Sunday, October 4, 2009

St. George Marathon - 3:19:24

I did it....Qualified for Boston and broke 3:30 and PR'd. I did not know I had a 3:19 in me though. That really feels good, so good to have something positive after all the training and running and injuries and disappointments of the year (as my blog can verify).

I really enjoyed the race, from the moment I crossed the start line to the finish, it was by far the most enjoyable marathon I've ever done. I never got to that extreme fatigue stage that I usually do and no Injuries or cramps. I got to say the 3 week taper and rest probably was the difference. Turns out the relay legs instead of a long run 3 weeks out worked out well too. Also running with the Garmin was a big help, I could constantly monitor my pace and speed up or slow down trying to stay between 7:30 and 8:00.

Pre Race...

I did not enjoy the pre-race. I tossed and turned the night before, filled with anxiety and worst case scenarios running through my head. I don't think I ever actually slept a wink. The alarm went off at 4:00 and I was up, thank god I did not have to lay there and worry any more, I think that is the worst part for me, the night before. I got on a bus around 4:45 and took it up to the start around 5:15 an hour and a half before the race. It was really hot on the bus, so I was peeling off layers and gloves, but nobody else was, so I thought, maybe I have a fever and am sick. Ha more anxiety. We get off the bus at the start and it's 33 degrees with 15 mph wind from the north. Cold! They set up bon fires every 20 feet or so and light them for runners to stay warm. Reminded me of a bunch of hobos around a fire, only about 100 different groups. I went in and out of the fire area when I got cold. I was shivering and thinking how my muscles would be tight and I would have a bad race. There was a cool announcer there who gave a lot of St. George marathon facts and kept us entertained. The porta potti lines got long and merged into the fire circles. I did not do a bag check, those lines were long too. Instead I wore old clothes and disgarded a layer before the race and during it. I took some gu 15 minutes before the start and went to the woods to use the bathroom. That was another weird circumstance, men and women in the woods peeing before the race, no shame because you gotta go before the race, kind of a bond that runners have with each other.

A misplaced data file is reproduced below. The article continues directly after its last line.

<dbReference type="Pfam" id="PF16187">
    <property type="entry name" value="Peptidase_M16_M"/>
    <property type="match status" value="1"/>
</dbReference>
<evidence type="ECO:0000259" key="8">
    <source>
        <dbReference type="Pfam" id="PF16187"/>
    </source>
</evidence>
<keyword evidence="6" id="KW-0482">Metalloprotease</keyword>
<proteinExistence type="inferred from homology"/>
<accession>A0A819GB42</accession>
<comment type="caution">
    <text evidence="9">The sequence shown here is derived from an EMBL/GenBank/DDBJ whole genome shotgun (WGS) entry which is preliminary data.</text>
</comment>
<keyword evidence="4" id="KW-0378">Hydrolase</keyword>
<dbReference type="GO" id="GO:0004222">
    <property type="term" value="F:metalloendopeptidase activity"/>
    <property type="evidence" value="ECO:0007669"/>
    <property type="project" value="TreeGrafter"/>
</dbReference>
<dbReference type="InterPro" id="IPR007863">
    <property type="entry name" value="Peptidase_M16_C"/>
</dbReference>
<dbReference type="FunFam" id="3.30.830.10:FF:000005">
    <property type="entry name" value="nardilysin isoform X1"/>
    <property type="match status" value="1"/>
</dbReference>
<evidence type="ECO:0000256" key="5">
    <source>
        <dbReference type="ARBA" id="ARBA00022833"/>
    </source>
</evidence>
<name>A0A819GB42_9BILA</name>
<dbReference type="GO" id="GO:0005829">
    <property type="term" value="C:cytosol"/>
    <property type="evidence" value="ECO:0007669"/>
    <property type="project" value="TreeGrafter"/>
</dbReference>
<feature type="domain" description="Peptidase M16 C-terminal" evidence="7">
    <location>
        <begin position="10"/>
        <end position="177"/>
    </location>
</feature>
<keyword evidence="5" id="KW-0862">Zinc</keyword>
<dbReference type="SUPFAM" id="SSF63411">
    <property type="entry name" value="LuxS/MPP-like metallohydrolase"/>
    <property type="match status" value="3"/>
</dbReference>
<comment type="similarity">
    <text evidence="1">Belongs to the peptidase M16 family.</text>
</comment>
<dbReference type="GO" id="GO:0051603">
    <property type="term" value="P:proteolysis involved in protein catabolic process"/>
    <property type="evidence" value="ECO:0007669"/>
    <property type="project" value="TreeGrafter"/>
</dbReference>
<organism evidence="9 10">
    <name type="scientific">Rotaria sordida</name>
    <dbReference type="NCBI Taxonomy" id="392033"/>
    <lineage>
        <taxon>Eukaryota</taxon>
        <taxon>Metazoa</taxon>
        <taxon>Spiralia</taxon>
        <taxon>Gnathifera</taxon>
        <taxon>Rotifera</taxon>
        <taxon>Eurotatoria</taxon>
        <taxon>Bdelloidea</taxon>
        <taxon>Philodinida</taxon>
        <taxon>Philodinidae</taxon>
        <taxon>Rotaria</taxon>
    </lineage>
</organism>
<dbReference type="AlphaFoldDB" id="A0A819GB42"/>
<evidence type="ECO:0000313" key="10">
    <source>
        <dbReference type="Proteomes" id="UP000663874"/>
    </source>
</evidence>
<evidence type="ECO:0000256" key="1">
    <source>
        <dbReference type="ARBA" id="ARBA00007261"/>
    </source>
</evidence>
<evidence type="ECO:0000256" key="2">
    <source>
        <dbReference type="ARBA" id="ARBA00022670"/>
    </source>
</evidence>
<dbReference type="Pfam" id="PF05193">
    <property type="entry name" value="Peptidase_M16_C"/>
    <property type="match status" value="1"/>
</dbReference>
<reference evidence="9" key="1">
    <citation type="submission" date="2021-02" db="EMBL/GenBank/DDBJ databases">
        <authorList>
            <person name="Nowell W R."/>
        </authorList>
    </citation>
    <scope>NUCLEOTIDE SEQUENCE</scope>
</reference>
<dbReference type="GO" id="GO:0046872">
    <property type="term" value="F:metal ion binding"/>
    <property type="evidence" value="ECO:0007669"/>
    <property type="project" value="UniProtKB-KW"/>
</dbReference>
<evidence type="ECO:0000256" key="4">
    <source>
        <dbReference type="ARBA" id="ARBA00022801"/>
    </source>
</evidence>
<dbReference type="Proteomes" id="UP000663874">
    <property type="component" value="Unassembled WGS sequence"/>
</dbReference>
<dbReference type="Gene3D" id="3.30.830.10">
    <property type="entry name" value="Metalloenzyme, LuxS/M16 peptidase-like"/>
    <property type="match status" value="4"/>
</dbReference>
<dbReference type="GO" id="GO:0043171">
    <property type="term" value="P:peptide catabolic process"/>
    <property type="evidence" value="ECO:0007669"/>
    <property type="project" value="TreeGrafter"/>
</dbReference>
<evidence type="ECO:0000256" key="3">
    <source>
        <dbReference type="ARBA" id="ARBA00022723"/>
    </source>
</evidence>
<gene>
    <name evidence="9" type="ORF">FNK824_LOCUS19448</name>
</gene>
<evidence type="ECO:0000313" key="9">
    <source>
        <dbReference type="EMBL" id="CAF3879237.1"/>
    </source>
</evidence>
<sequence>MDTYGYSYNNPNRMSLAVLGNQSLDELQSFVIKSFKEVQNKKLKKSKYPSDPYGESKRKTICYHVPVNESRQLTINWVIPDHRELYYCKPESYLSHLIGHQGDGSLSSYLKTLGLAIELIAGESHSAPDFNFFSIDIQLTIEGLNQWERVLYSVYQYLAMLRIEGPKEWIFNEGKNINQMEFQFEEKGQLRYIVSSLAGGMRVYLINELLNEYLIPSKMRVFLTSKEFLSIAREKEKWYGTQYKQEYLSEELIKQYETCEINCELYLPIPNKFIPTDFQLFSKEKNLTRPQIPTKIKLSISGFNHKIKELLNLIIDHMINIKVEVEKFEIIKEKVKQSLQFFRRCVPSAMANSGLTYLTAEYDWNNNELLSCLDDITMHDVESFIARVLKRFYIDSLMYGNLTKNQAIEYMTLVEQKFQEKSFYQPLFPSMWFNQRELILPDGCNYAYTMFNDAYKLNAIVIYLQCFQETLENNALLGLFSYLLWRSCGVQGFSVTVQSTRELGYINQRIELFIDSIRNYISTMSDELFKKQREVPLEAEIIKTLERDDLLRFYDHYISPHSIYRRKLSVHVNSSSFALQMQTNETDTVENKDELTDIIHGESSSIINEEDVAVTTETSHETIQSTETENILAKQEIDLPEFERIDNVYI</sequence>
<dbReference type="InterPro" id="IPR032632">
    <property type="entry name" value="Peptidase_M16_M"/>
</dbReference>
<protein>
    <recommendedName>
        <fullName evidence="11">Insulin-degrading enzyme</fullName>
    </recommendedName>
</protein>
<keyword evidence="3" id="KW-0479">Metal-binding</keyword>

Pre Race Dawn, outside the Hobo Village Fires warming the runners

The Start...
I got in behind the 3:40 pace group, mainly because it was the easiest spot to get in, but also because I wanted to start slow. The race starts and it took about 4 minutes to cross the start, but could pretty much run at pace at the start. Unlike Dallas last year. It was dawn, so there was some light but not a lot, still cold, but it felt good to be running finally. People were tossing clothes to the side along the highway. Some people had plastic bags and were tearing them off and leaving them on the road, which was bad because runners were tripping over them and you could not see. A guy behind me started yelling out load to not leave the bags in the road. The 3:40 pacer had gotten ahead of me with the other runners entering the course from the sides. I caught him at about 2 miles. I missed the first mile split, but caught the 2nd one 15:42 perfect.

Miles 3 - 7
These miles roll down hill and it was getting light. I shed my headband and put my gloves in my pocket. I got into a good pace and felt good, easy to do this early in the race. I tried not to let my pace go faster than 7:30, keeping it under 8 was no problem at all. I knew there was an uphill section ahead, so I wanted to bank some time. I also wanted to catch the 3:30 pace group, who started way ahead of me. I finally caught them about mile 5 and ran along them for a while. They were doing about a 7:30 pace which surprised me, that fast that early. The guy said he was making up time for the slow start, when he got to mile 5, he said too fast and they slowed a bit and I pulled away. I thought. I better not see that guy again or I'm in trouble.